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Friday, June 16, 2017

Bank Robberies in the Wild West

     Anybody familiar with the Wild West knows robberies were common when a roving gang of outlaws would ride into town and plunder the bank. They'd ride in, usually dressed in what were known as dusters, overcoats made of canvas which served to keep the dust and wind off the cowboy despite summertime frontier temperatures of up to 125 degrees. 
     They'd slowly ride into town, tie up their horses and enter the bank in broad daylight and force the employees to open the safe, throw the money in saddlebags then skedaddle. As they galloped off, befuddled townsfolk ran around yelling, “The bank's been robbed.”
     According to a research article published in 1991 in Banking in the American West from the Gold Rush to Deregulation they surveyed bank robberies in Arizona, California, Colorado, the Dakotas, Kansas, Idaho, Nebraska, Nevada, New Mexico, Oklahoma, Oregon, Utah, Washington, and Wyoming between 1859-1900 and discovered only a handful of bank robberies were reported. In fact, the report stated that there were more bank robberies in modern-day Dayton, Ohio in a year than there were in the entire Old West in a decade. 
      All this was despite the fact that it wasn't until the 1890s that Western states began to regulate certain types of bank behavior to protect the customers. In addition, government regulations aimed at preventing bank failures eventually came into existence.  In the 1920s bank robberies plagued the Great Plains states, e.g. Bonnie and Clyde, and rewards were offered and bank insurance was offered for the first time. 
     The study discovered that in the Old West almost all bankers began their careers in another field. Many of the early bankers originally had ties to the banking business when they were city slickers back East, but when the moved to the West they frequently opened the general store. Why? Remember, they were city slickers and they knew townsfolk demanded trust and confidence in the banker, so by setting up a business that townspeople could learn to rely on, they could open a bank later. 
     But earning trust and respect wasn't all it took. You had to LOOK like a banker...rich and successful. The you had to be able to construct a building that at least looked impressive. The bank would be built in the center of town with buildings on each side. That left only the front and back exposed to break-ins which would be easier to protect. Also, in those days, businessmen tended to live above their stores, so it would be difficult to break in at night without waking neighbors. The rear walls would be double-reinforced. 
     Even if the robbers got inside, they still had to deal with the safe. These safes usually were what were called the cannonball design. They were large metal boxes on legs that held important documents and the actual gold, silver and paper money was stored on top of the box in a large “ball safe.” This design made it difficult to separate from the bottom or carry off. These safes were later abandoned in favor of Diebold safes, named after the Cincinnati company that supplied many of them. These safes had doors several inches thick. In short, getting into a safe was a major and very difficult undertaking.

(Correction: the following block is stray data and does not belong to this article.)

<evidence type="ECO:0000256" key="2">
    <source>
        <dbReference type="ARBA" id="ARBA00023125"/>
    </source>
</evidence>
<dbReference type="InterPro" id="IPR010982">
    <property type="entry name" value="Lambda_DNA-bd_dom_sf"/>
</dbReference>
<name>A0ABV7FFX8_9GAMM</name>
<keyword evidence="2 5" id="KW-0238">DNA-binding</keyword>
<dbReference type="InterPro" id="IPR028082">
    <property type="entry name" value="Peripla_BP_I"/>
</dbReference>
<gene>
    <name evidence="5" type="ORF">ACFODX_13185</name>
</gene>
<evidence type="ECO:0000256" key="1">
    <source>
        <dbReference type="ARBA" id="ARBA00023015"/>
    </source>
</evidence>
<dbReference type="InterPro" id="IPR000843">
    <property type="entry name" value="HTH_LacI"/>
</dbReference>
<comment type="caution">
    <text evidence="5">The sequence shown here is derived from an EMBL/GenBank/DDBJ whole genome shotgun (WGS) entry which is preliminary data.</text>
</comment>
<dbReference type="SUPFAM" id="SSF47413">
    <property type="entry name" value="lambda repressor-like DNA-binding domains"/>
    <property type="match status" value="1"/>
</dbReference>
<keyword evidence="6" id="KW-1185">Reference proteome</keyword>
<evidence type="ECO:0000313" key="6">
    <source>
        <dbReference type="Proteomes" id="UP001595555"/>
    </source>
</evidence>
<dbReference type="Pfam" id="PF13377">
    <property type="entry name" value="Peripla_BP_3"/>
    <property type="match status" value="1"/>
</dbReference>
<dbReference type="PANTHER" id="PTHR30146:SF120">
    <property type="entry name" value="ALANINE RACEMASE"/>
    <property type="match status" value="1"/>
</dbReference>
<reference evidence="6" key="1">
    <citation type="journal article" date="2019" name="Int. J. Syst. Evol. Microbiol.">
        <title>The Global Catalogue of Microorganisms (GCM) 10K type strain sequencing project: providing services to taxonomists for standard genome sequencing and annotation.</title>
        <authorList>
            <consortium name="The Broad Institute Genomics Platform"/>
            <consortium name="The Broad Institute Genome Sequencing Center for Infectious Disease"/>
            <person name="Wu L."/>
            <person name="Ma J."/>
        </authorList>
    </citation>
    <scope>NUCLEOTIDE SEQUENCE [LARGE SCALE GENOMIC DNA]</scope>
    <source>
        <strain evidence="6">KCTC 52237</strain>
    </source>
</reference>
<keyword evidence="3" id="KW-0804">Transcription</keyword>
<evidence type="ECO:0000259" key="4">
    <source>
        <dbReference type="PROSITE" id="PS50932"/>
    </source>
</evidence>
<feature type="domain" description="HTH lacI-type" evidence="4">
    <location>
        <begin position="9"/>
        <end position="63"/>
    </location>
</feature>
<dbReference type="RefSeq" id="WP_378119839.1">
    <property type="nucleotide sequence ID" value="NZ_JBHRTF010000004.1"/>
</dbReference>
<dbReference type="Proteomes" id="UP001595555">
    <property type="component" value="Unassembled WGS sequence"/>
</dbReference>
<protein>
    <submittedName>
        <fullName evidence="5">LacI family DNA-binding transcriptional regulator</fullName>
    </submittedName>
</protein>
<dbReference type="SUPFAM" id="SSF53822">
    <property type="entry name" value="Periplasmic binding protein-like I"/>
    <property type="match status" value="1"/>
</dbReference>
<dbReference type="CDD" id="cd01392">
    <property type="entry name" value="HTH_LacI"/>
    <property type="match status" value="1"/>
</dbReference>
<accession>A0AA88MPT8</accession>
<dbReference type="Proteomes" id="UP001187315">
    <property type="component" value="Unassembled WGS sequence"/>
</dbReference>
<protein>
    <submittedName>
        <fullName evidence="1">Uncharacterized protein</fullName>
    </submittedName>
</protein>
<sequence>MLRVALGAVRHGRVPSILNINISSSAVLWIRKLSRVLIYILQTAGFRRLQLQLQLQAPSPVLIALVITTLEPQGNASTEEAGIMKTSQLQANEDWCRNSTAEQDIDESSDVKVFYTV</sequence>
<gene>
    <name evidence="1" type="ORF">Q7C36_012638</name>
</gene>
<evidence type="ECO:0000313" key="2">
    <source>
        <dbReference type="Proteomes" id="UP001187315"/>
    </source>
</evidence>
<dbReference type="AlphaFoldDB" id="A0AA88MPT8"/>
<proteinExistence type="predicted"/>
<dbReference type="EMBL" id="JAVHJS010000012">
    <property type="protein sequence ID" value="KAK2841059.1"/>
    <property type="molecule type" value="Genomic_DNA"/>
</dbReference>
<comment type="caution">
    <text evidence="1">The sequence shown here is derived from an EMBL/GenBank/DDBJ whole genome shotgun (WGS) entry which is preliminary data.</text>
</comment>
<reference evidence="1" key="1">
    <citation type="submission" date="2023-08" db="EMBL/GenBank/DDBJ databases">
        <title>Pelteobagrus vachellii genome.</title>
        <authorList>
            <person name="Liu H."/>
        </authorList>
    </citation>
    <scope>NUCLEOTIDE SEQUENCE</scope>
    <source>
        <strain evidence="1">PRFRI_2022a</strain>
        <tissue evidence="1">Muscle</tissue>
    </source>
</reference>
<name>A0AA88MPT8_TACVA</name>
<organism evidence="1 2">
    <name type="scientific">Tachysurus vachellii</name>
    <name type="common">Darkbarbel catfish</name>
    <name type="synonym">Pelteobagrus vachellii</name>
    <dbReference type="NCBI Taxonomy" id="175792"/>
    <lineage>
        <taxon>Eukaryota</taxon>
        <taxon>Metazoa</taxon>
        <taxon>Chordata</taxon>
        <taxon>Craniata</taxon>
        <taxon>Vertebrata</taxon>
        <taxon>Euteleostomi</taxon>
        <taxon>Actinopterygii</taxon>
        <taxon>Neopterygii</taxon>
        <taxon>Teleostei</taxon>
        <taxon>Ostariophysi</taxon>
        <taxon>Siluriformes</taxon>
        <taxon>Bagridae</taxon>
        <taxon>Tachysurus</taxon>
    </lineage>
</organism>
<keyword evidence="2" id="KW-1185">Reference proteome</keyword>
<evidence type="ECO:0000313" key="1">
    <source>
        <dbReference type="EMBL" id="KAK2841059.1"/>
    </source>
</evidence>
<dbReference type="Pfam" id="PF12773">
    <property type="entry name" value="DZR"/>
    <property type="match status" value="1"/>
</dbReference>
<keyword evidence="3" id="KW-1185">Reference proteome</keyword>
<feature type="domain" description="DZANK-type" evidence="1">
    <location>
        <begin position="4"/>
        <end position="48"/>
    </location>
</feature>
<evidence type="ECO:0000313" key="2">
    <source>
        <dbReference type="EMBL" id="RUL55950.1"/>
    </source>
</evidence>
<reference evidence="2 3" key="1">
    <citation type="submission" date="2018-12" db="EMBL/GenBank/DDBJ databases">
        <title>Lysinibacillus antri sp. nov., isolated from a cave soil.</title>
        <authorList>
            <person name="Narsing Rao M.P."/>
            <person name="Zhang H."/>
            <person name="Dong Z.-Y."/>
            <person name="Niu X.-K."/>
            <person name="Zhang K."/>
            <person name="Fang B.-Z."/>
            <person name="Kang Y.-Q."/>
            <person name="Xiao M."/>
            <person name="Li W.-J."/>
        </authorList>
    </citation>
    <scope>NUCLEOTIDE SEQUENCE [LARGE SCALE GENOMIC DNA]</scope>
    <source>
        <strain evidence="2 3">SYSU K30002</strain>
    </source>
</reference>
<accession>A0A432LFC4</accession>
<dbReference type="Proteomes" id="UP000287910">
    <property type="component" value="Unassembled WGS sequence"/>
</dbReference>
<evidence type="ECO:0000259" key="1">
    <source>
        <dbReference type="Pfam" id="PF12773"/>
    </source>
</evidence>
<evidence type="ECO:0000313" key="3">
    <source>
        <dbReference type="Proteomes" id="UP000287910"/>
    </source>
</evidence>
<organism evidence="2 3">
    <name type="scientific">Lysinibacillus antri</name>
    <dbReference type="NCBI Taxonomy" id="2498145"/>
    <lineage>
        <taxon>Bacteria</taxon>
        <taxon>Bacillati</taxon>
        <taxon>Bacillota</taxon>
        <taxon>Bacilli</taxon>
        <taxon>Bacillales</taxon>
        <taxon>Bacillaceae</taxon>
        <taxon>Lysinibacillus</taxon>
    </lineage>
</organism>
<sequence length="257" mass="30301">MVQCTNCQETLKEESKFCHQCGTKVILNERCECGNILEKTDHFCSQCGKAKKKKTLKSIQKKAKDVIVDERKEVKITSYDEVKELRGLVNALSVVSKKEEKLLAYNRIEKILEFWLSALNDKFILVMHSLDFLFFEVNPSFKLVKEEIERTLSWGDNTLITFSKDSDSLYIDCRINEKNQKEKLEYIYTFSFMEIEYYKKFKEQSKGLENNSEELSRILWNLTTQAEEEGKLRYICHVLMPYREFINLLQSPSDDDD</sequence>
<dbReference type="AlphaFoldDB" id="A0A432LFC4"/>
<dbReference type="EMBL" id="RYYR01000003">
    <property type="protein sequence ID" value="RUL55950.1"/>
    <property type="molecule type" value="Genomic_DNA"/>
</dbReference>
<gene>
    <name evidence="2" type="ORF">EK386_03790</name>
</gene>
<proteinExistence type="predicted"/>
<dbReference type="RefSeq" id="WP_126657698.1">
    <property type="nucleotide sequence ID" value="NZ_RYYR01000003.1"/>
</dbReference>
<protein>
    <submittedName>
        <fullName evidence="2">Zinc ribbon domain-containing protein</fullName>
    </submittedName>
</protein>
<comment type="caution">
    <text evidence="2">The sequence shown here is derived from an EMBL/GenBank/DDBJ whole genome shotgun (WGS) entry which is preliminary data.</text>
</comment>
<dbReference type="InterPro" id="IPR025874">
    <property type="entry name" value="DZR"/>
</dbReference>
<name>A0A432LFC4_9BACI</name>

Many western banks commonly left the vault open during the day to allow customers a view of the inside as reassurance that their money was well protected. Prior to 1930, there was no Federal Deposit Insurance and if your money was stolen, it was gone so banks had to appear prosperous and impregnable. 
     Besides his personal appearance of prosperity, the banker needed to a building that reflected the same attributes. Hence, many banks' fine wooden counters, shiny brass finishings, chandeliers and marble floors and ostentatious furnishings. 
     All this made breaking into the building and cracking a safe next to impossible, so we are presented with the scenario where the gunslingers march into a bank and pull off the heist. A few were successful,but not many. One famous robbery was by Cassidy’s gang. Butch's bank robbery involved meticulous planning. He stationed horses at points where he knew his own horses would be wearing out, ensuring that his gang had fresh mounts all the way to their hideout. 
     Some of the bank robbery myth can be traced to Missouri, where the James and Quantrill gangs plundered at will during the Civil War. Their expeditions ranged as far north as Northfield, Minnesota, but Hollywood has greatly exaggerated the bank robbery of the Old West. 
     Actually, bank robberies weren’t common during the Old West because there weren't very many of them. Folks usually kept their money somewhere else. Besides, it was difficult to ride into town where almost every adult male was armed and escape without getting met by a hail of bullets.
     Railroads and stagecoaches were easier targets. Stagecoaches had a single driver and an armed guard and train schedules were easy to predict. Even then, after a few trains were hit because the railroads hired the Pinkerton detectives with crack shots and expert riders who rode in separate cars with their horses.

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